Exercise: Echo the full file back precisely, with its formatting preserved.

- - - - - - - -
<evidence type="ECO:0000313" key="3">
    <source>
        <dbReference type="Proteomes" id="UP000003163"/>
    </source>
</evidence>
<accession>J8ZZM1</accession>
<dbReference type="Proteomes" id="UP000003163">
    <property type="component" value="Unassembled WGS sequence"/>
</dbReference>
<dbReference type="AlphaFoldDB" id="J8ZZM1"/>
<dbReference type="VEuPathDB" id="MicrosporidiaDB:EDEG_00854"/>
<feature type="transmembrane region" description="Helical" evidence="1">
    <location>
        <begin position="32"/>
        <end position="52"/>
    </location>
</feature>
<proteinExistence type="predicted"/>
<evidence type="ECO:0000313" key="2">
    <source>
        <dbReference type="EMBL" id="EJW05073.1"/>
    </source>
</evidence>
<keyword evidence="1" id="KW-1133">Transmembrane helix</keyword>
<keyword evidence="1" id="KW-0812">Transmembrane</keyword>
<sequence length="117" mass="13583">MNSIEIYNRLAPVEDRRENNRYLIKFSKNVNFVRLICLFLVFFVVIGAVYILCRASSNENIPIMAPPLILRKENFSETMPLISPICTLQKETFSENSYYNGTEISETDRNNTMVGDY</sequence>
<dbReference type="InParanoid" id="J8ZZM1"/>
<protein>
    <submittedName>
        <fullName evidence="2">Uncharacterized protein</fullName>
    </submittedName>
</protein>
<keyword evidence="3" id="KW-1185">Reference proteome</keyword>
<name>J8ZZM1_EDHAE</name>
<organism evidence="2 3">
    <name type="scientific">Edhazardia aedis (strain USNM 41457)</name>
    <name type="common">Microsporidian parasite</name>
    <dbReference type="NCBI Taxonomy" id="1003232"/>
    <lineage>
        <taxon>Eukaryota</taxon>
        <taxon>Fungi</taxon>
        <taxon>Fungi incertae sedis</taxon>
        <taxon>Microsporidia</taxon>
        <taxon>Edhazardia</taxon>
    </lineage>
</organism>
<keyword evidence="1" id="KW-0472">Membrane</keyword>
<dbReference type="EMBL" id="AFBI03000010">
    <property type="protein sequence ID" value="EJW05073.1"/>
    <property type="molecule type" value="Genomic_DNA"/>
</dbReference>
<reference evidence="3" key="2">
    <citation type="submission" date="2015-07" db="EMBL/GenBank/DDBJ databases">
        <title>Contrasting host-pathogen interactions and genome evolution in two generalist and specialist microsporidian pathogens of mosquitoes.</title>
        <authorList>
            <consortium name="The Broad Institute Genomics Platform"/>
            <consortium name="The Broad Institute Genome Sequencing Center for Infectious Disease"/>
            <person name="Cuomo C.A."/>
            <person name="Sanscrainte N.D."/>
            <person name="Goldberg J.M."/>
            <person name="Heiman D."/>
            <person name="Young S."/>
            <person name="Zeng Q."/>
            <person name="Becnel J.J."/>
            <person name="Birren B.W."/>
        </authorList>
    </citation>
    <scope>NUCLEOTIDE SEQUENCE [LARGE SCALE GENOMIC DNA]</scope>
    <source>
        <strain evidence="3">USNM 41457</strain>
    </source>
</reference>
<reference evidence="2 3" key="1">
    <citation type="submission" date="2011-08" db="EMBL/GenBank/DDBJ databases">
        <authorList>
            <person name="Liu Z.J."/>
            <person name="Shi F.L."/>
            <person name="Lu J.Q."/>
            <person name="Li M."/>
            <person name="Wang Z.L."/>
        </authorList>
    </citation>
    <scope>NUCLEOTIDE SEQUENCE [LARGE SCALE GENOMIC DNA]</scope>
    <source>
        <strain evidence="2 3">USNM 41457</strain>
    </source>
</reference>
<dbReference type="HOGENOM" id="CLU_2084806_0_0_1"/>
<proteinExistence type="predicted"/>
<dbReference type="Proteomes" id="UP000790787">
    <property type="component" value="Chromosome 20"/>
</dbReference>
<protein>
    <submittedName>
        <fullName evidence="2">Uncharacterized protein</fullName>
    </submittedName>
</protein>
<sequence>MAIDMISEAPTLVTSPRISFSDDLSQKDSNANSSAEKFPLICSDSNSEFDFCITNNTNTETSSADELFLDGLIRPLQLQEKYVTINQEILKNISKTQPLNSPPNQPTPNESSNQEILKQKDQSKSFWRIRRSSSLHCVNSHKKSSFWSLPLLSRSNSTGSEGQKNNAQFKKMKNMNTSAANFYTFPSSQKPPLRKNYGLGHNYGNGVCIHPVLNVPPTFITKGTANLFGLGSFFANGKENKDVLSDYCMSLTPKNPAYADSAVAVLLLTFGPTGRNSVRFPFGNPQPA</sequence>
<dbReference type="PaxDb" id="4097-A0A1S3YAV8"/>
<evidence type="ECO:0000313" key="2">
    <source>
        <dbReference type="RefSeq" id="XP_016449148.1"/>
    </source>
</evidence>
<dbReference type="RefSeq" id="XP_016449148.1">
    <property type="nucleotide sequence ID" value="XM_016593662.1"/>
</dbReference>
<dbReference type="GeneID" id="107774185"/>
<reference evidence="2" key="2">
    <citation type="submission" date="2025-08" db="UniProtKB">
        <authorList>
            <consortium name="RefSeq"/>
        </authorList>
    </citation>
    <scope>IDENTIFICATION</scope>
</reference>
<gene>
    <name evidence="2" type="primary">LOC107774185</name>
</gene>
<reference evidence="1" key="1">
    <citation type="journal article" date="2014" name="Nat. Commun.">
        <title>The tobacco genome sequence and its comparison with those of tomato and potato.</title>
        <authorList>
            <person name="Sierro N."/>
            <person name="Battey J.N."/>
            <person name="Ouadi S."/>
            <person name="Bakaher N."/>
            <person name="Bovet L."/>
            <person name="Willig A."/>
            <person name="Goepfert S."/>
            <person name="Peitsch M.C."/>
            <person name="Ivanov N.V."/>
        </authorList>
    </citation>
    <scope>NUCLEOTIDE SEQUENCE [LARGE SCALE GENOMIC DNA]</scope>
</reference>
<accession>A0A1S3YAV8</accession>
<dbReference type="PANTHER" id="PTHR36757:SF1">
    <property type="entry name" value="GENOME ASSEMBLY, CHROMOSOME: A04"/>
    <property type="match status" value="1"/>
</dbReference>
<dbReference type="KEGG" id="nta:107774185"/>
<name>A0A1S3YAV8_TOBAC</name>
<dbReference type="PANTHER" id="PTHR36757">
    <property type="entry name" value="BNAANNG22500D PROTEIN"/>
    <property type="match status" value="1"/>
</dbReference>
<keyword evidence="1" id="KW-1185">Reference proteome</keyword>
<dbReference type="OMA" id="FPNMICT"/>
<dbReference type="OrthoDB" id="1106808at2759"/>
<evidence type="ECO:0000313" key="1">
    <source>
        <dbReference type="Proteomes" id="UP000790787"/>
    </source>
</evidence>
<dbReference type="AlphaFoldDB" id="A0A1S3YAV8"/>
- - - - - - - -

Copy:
<evidence type="ECO:0000313" key="3">
    <source>
        <dbReference type="Proteomes" id="UP000003163"/>
    </source>
</evidence>
<accession>J8ZZM1</accession>
<dbReference type="Proteomes" id="UP000003163">
    <property type="component" value="Unassembled WGS sequence"/>
</dbReference>
<dbReference type="AlphaFoldDB" id="J8ZZM1"/>
<dbReference type="VEuPathDB" id="MicrosporidiaDB:EDEG_00854"/>
<feature type="transmembrane region" description="Helical" evidence="1">
    <location>
        <begin position="32"/>
        <end position="52"/>
    </location>
</feature>
<proteinExistence type="predicted"/>
<evidence type="ECO:0000313" key="2">
    <source>
        <dbReference type="EMBL" id="EJW05073.1"/>
    </source>
</evidence>
<keyword evidence="1" id="KW-1133">Transmembrane helix</keyword>
<keyword evidence="1" id="KW-0812">Transmembrane</keyword>
<sequence length="117" mass="13583">MNSIEIYNRLAPVEDRRENNRYLIKFSKNVNFVRLICLFLVFFVVIGAVYILCRASSNENIPIMAPPLILRKENFSETMPLISPICTLQKETFSENSYYNGTEISETDRNNTMVGDY</sequence>
<dbReference type="InParanoid" id="J8ZZM1"/>
<protein>
    <submittedName>
        <fullName evidence="2">Uncharacterized protein</fullName>
    </submittedName>
</protein>
<keyword evidence="3" id="KW-1185">Reference proteome</keyword>
<name>J8ZZM1_EDHAE</name>
<organism evidence="2 3">
    <name type="scientific">Edhazardia aedis (strain USNM 41457)</name>
    <name type="common">Microsporidian parasite</name>
    <dbReference type="NCBI Taxonomy" id="1003232"/>
    <lineage>
        <taxon>Eukaryota</taxon>
        <taxon>Fungi</taxon>
        <taxon>Fungi incertae sedis</taxon>
        <taxon>Microsporidia</taxon>
        <taxon>Edhazardia</taxon>
    </lineage>
</organism>
<keyword evidence="1" id="KW-0472">Membrane</keyword>
<dbReference type="EMBL" id="AFBI03000010">
    <property type="protein sequence ID" value="EJW05073.1"/>
    <property type="molecule type" value="Genomic_DNA"/>
</dbReference>
<reference evidence="3" key="2">
    <citation type="submission" date="2015-07" db="EMBL/GenBank/DDBJ databases">
        <title>Contrasting host-pathogen interactions and genome evolution in two generalist and specialist microsporidian pathogens of mosquitoes.</title>
        <authorList>
            <consortium name="The Broad Institute Genomics Platform"/>
            <consortium name="The Broad Institute Genome Sequencing Center for Infectious Disease"/>
            <person name="Cuomo C.A."/>
            <person name="Sanscrainte N.D."/>
            <person name="Goldberg J.M."/>
            <person name="Heiman D."/>
            <person name="Young S."/>
            <person name="Zeng Q."/>
            <person name="Becnel J.J."/>
            <person name="Birren B.W."/>
        </authorList>
    </citation>
    <scope>NUCLEOTIDE SEQUENCE [LARGE SCALE GENOMIC DNA]</scope>
    <source>
        <strain evidence="3">USNM 41457</strain>
    </source>
</reference>
<reference evidence="2 3" key="1">
    <citation type="submission" date="2011-08" db="EMBL/GenBank/DDBJ databases">
        <authorList>
            <person name="Liu Z.J."/>
            <person name="Shi F.L."/>
            <person name="Lu J.Q."/>
            <person name="Li M."/>
            <person name="Wang Z.L."/>
        </authorList>
    </citation>
    <scope>NUCLEOTIDE SEQUENCE [LARGE SCALE GENOMIC DNA]</scope>
    <source>
        <strain evidence="2 3">USNM 41457</strain>
    </source>
</reference>
<dbReference type="HOGENOM" id="CLU_2084806_0_0_1"/>
<proteinExistence type="predicted"/>
<dbReference type="Proteomes" id="UP000790787">
    <property type="component" value="Chromosome 20"/>
</dbReference>
<protein>
    <submittedName>
        <fullName evidence="2">Uncharacterized protein</fullName>
    </submittedName>
</protein>
<sequence>MAIDMISEAPTLVTSPRISFSDDLSQKDSNANSSAEKFPLICSDSNSEFDFCITNNTNTETSSADELFLDGLIRPLQLQEKYVTINQEILKNISKTQPLNSPPNQPTPNESSNQEILKQKDQSKSFWRIRRSSSLHCVNSHKKSSFWSLPLLSRSNSTGSEGQKNNAQFKKMKNMNTSAANFYTFPSSQKPPLRKNYGLGHNYGNGVCIHPVLNVPPTFITKGTANLFGLGSFFANGKENKDVLSDYCMSLTPKNPAYADSAVAVLLLTFGPTGRNSVRFPFGNPQPA</sequence>
<dbReference type="PaxDb" id="4097-A0A1S3YAV8"/>
<evidence type="ECO:0000313" key="2">
    <source>
        <dbReference type="RefSeq" id="XP_016449148.1"/>
    </source>
</evidence>
<dbReference type="RefSeq" id="XP_016449148.1">
    <property type="nucleotide sequence ID" value="XM_016593662.1"/>
</dbReference>
<dbReference type="GeneID" id="107774185"/>
<reference evidence="2" key="2">
    <citation type="submission" date="2025-08" db="UniProtKB">
        <authorList>
            <consortium name="RefSeq"/>
        </authorList>
    </citation>
    <scope>IDENTIFICATION</scope>
</reference>
<gene>
    <name evidence="2" type="primary">LOC107774185</name>
</gene>
<reference evidence="1" key="1">
    <citation type="journal article" date="2014" name="Nat. Commun.">
        <title>The tobacco genome sequence and its comparison with those of tomato and potato.</title>
        <authorList>
            <person name="Sierro N."/>
            <person name="Battey J.N."/>
            <person name="Ouadi S."/>
            <person name="Bakaher N."/>
            <person name="Bovet L."/>
            <person name="Willig A."/>
            <person name="Goepfert S."/>
            <person name="Peitsch M.C."/>
            <person name="Ivanov N.V."/>
        </authorList>
    </citation>
    <scope>NUCLEOTIDE SEQUENCE [LARGE SCALE GENOMIC DNA]</scope>
</reference>
<accession>A0A1S3YAV8</accession>
<dbReference type="PANTHER" id="PTHR36757:SF1">
    <property type="entry name" value="GENOME ASSEMBLY, CHROMOSOME: A04"/>
    <property type="match status" value="1"/>
</dbReference>
<dbReference type="KEGG" id="nta:107774185"/>
<name>A0A1S3YAV8_TOBAC</name>
<dbReference type="PANTHER" id="PTHR36757">
    <property type="entry name" value="BNAANNG22500D PROTEIN"/>
    <property type="match status" value="1"/>
</dbReference>
<keyword evidence="1" id="KW-1185">Reference proteome</keyword>
<dbReference type="OMA" id="FPNMICT"/>
<dbReference type="OrthoDB" id="1106808at2759"/>
<evidence type="ECO:0000313" key="1">
    <source>
        <dbReference type="Proteomes" id="UP000790787"/>
    </source>
</evidence>
<dbReference type="AlphaFoldDB" id="A0A1S3YAV8"/>